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### MCMC Estimators; Bias and Fundamental Matrix

In this section we will investigate the characteristics of Monte-Carlo estimators for expectations.

• Examples for similar problems were already discussed in Section 3.1.1,
• when we estimated by statistical means
• and the value of integrals via Monte-Carlo simulation.
• However, for these purposes we assumed
• that the pseudo-random numbers can be regarded as realizations of independent and identically distributed sampling variables.
• In the present section we assume that the sample variables form an (appropriately chosen) Markov chain.
• This is the reason why these estimators are called Markov-Chain-Monte-Carlo estimators (MCMC estimators).

Statistical Model

• Let be a finite (nonempty) index set and let be a discrete random vector,
• taking values in the finite state space with probability ,
• where is identified with the set of the first natural numbers.
• Furthermore, we assume for all where denotes the probability function of the random vector .
• Our goal
• is to estimate the expectation via MCMC simulation where

 (69)

• and is an arbitrary but fixed function.
• As an estimator for we consider the random variable

 (70)

• where is a Markov chain with state space , arbitrary but fixed initial distribution and
• an irreducible and aperiodic transition matrix , such that is the ergodic limit distribution with respect to .

Remarks

• Typically, the initial distribution does not coincide with the simulated distribution .
• Consequently, the MCMC estimator defined by (70) is not unbiased for fixed (finite) sample size,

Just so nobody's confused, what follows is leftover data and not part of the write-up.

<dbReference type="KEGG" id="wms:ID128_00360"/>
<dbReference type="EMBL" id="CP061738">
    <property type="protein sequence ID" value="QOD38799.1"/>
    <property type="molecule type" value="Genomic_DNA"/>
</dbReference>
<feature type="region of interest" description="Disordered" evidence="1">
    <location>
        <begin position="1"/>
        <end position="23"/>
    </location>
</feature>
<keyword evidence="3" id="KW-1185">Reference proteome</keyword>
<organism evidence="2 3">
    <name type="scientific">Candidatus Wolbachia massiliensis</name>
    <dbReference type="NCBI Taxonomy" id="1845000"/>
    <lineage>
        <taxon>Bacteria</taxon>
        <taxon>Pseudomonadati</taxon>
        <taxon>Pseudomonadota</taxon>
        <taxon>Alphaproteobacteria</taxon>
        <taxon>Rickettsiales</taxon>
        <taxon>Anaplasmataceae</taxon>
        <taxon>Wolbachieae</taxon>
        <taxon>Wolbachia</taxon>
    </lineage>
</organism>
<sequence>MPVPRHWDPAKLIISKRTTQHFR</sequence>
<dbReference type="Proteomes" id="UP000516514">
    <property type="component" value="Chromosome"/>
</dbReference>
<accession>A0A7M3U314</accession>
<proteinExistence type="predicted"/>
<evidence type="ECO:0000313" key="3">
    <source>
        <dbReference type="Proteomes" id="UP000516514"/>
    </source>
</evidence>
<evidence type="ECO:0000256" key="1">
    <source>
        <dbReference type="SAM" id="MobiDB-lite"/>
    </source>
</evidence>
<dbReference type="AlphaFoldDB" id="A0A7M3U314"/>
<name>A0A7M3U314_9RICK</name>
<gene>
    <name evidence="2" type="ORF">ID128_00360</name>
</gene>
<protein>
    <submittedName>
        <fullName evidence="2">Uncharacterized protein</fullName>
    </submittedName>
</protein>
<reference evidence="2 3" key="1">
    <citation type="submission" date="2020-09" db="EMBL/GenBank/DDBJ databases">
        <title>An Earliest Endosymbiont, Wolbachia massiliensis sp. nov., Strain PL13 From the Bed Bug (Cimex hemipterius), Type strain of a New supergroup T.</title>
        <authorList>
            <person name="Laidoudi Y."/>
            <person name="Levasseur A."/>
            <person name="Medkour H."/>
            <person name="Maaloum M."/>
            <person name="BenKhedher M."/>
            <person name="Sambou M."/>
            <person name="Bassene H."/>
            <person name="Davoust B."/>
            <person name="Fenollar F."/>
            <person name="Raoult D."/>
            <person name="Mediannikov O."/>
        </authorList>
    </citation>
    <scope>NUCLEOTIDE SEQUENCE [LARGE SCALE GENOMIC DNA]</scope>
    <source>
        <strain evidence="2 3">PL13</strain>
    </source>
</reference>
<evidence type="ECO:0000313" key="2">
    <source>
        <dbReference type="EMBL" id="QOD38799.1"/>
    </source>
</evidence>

• i.e. in general for all .
• For determining the bias the following representation formula will be helpful.

Theorem 3.17   For all ,

 (71)

Proof

• In Theorem 2.3 we proved that for all the distribution of is given by .
• Thus, by definition (70) of the MCMC estimator , we get that

Remarks

• As an immediate consequence of Theorem 3.17, the ergodicity of the transition matrix , and (69), one obtains

• i.e., the MCMC estimator for defined in (70) is asymptotically unbiased.

Apart from this, the asymptotic behavior of for can be determined. For this purpose we need the following two lemmata.

Lemma 3.2   Let be the matrix consisting of the identical row vectors . Then

 (72)

for all and in particular

 (73)

Proof

• Evidently, (72) holds for .
• If we assume that (72) holds for some , then

where the last equality follows from the fact that

and thus

• This proves (72) for all .
• As is assumed to be irreducible and aperiodic,
• by Theorems 2.4 and 2.9 we get that if .
• Thus, by (72), also if .

Remarks

• By the zero convergence for in Lemma 3.2 and Lemma 2.4, the matrix is invertible.
• In order to show this it suffices to consider the matrix in Lemma 2.4.
• The inverse matrix

 (74)

is hence well defined. It is called the fundamental matrix of .

Lemma 3.3   The fundamental matrix of the irreducible and aperiodic transition matrix has the representation formulae

 (75)

and

 (76)

Proof

• Formula (75) follows from Lemmas 2.4 and  3.2 as for

• In order to show (76) it suffices to notice that

and that the last expression converges to for .
• The zero convergence is due to the fact that for every matrix

and thus for

Theorem 3.17 and Lemma 3.3 enable us to give a more detailed description of the asymptotic behavior of the bias .

Theorem 3.18
• Let where denotes the fundamental matrix of that was introduced by .
• Then, for all ,

 (77)

where is a remainder such that for .

Proof

• The representation formula (75) in Lemma 3.3 yields

• Hence by taking into account Theorem 3.17 we obtain the following for a certain sequence such that :

Next: Asymptotic Variance of Estimation; Up: Error Analysis for MCMC Previous: Estimate for the Rate   Contents
Ursa Pantle 2006-07-20